It's for this reason that almost all my projects are made with plywood. While still respecting plank and board furniture, I almost always look at a piece and try to imagine how it would have looked in plywood.

Today, plywood is still heavily used in some industries. Many a cabinet maker uses plywood. Many door manufactures, and even some boat manufactures. Construction uses it too. Even some furniture designers are still using it. One thing I have noticed though, is a trend for plywood furniture of today, to look less refined. Not all mind you, but much of the furniture today that is made of plywood, is overly focused on being self locking, and collapsible. Where as in the mid-century era, plywood furniture was made to be relatively light, pliable, and strong. Even when products were created to be knock-down or collapsible, they retained a cleaner and more sophisticated styling. Plus, more importantly, plywood furniture was to be economical and have a fine furniture look and quality while being economical.

Plywood today, is not as affordable as it seems it once was. For instance, a good hardwood plywood is upwards of $50 as sheet. In the case of the bed that I made, I used 4 sheets. That's not including the tools, and the consumables of the trade. So, high quality plywood can be very expensive to use for making furniture.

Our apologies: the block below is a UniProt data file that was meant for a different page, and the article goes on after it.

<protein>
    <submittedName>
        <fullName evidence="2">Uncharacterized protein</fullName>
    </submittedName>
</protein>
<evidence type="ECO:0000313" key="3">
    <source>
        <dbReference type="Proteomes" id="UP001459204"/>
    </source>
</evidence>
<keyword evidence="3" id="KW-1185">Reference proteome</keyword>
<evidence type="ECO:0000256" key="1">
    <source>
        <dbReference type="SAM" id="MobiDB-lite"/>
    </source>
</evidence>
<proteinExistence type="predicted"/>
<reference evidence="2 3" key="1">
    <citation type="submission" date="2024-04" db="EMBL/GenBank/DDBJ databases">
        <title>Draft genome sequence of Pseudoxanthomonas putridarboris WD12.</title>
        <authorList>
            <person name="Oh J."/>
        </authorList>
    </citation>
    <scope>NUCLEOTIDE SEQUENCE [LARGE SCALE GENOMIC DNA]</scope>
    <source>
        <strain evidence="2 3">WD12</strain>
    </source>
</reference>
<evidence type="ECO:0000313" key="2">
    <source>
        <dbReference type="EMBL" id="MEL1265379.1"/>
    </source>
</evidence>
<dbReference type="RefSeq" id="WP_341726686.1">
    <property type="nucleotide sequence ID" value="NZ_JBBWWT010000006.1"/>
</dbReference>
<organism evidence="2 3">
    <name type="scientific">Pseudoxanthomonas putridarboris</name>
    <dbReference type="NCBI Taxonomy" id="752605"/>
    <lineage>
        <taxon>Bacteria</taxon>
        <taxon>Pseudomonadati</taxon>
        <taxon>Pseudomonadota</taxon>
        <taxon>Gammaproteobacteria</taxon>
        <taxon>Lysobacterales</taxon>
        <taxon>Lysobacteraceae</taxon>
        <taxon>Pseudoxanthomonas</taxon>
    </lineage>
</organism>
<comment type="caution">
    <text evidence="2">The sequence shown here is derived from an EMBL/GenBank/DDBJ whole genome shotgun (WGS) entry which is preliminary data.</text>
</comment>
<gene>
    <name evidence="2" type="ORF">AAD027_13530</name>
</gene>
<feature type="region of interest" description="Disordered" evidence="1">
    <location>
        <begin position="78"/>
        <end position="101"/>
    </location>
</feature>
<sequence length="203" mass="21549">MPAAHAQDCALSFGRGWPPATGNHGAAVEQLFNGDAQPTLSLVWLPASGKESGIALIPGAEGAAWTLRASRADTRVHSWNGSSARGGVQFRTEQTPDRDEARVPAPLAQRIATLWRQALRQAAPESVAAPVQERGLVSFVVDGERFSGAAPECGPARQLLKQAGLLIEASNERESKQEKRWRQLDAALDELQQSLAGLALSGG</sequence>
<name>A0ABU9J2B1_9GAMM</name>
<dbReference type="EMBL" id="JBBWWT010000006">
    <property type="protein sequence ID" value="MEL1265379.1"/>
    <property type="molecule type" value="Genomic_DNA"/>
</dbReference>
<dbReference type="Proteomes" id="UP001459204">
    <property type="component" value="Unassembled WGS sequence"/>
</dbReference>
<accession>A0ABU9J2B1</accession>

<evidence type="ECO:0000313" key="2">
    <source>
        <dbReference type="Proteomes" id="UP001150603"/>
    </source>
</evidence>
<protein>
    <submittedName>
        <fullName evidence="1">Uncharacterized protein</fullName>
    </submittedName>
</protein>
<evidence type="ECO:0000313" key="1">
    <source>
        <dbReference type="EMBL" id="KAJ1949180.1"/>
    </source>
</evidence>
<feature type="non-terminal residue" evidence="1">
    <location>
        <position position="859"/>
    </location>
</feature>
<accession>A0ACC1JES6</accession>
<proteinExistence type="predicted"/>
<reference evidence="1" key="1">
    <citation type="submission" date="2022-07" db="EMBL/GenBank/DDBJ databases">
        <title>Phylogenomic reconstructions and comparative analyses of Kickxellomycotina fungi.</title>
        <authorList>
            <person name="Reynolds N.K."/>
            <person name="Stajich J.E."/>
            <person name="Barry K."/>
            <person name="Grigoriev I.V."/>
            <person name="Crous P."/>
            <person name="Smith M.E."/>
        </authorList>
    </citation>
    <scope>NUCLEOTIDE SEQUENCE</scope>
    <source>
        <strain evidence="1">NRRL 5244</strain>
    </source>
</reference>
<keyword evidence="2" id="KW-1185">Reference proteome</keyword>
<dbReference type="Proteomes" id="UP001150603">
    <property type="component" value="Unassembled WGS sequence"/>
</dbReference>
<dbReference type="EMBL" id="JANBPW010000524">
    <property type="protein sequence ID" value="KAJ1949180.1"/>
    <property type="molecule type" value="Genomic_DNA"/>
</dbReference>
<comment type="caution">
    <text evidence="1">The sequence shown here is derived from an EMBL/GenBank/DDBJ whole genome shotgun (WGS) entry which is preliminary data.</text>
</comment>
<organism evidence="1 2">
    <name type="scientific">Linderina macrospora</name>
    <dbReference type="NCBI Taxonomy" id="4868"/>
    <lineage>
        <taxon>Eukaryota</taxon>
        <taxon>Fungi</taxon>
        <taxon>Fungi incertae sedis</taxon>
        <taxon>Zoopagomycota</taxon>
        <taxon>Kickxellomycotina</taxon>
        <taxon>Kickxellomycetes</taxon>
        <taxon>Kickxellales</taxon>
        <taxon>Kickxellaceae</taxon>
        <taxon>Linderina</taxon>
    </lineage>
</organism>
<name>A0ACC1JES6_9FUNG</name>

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Yet, with all of this, it still seems to me that plywood really brought the mid-century design motto's of designing for function, and using engineered material that can be multifaceted together. Even today there are hobbyist books on boat building, cabin/house building, lamp building, furniture building, toy making, and many others that are produced and sold to the public.

Also, there are many people creating some really nice mid-century modern styled pieces today, with this fascinating and iconic material.

Below you will find a number of examples of original mid-century modern plywood furniture, as well as some very intriguing and wonderful mid-century modern inspired pieces. At the bottom, there are a few books that are great reads and very helpful as well. Ones that I either own myself, have read but don't own, or ones that I want to purchase soon.

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Books on Plywood woodworking